WAREHOUSE manager Kevin James used his position to steal goods and sell them online, making more than £80,000.
The 39-year-old spent two-and-half years stealing goods from Wiggle, which specialises in high-end bicycle gear and is based at North Harbour Spur in Portsmouth, selling about 250 items through internet auction site eBay.
He used the money to pay off debts, but soon started using it for treats such as family holidays to Mexico and Turkey, part-exchange on a Volkswagen Passat and a Peugeot 307, laser eye surgery and home computers.
The father-of-two has been jailed for two years.
He was caught when one of the company’s suppliers saw its goods being sold as new on eBay.
They contacted Wiggle and an internal investigation found that James, of Jervis Road in Stamshaw, Portsmouth, was behind the seller’s account.
As goods-in manager James had access to new stock as it arrived and was able to smuggle out items, from wheels and GPS units, to clothing and bike components, between April 2008 and November 2010.
He made a total of £83,892 – just £450 more than the cost price – but the retail value to Wiggle would have been £152,693.
Roderick James, defending, said his client had little to show for his crimes and added: ‘It’s a mystery to him where the money went. There was no extravagant lifestyle, he’s not a gambler.’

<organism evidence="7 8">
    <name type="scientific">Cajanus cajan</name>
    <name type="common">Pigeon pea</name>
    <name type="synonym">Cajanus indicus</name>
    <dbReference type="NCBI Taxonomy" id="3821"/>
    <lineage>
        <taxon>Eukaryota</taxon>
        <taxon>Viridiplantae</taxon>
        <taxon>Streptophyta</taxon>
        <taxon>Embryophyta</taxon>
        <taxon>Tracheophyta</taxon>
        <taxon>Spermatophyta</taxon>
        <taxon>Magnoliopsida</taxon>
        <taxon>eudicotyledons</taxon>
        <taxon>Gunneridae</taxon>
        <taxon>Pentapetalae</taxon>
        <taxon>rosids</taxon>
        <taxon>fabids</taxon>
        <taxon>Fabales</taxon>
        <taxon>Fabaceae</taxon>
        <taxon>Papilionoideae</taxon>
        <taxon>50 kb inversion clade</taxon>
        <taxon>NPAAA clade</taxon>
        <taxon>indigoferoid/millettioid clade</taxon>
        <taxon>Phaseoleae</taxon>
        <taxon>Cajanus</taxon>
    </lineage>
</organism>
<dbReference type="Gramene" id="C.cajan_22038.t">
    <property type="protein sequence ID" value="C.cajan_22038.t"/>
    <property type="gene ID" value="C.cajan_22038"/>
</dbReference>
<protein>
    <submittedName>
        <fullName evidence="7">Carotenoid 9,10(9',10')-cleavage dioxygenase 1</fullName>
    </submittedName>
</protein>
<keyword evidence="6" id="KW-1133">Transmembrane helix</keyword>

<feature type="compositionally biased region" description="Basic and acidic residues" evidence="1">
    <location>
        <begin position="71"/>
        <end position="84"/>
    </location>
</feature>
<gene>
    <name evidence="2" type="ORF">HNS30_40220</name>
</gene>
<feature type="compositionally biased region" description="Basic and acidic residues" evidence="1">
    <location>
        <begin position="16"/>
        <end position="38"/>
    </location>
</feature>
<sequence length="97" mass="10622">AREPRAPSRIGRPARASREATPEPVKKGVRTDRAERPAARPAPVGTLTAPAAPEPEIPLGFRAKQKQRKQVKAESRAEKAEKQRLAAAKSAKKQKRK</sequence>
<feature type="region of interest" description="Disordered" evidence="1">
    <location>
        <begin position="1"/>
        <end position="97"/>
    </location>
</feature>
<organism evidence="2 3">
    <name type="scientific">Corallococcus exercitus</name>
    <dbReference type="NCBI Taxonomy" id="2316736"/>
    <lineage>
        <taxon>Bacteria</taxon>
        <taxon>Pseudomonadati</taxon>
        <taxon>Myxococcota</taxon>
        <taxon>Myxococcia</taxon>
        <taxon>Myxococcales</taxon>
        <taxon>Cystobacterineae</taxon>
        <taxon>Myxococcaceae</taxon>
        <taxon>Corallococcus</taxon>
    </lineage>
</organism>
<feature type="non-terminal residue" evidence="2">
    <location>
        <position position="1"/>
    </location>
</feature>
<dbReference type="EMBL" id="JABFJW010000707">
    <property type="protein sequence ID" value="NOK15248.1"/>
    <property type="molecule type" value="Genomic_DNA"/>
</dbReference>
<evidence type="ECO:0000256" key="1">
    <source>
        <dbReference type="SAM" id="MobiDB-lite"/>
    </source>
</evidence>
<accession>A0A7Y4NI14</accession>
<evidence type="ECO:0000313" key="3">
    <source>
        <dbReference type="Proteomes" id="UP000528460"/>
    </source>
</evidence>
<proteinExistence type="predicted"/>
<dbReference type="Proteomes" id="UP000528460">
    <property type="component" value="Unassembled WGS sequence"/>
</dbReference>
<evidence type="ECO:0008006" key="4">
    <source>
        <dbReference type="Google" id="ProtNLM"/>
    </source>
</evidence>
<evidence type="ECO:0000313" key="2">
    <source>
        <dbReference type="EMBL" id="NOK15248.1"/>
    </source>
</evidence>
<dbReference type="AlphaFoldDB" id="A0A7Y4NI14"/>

Prosecutor Justin Gau said: ‘He said he had initially done it because of debt but then discovered this was an easy and attractive way of making money.’
James pleaded guilty to one count under the proceeds of crime act and one of theft at an earlier hearing at Portsmouth Crown Court.
Judge Roger Hetherington said: ‘I accept the reason for this was that your wife became pregnant, you had moved house and in a fairly short space of time found yourself saddled with unexpected debts.
‘Virtually everyone in their lives at some point or another faces that sort of problem but very few resort to the fraud you perpetrated, let alone the level of it.
‘I don’t have a great deal of sympathy for the explanation being provided.’
Chief executive of Wiggle Humphrey Cobbold said: ‘We have a policy of zero-tolerance on theft and we will, as we did in this case, work closely with the police.
‘We have a good reputation as an employer but that of course doesn’t make it any easier to bear when it happens.
‘We’re fortunate we have a close-knit group of people working for us. He had been part of the team for some time and we have taken a bit of a knock, but this won’t change the entrepreneurial spirit of the company.’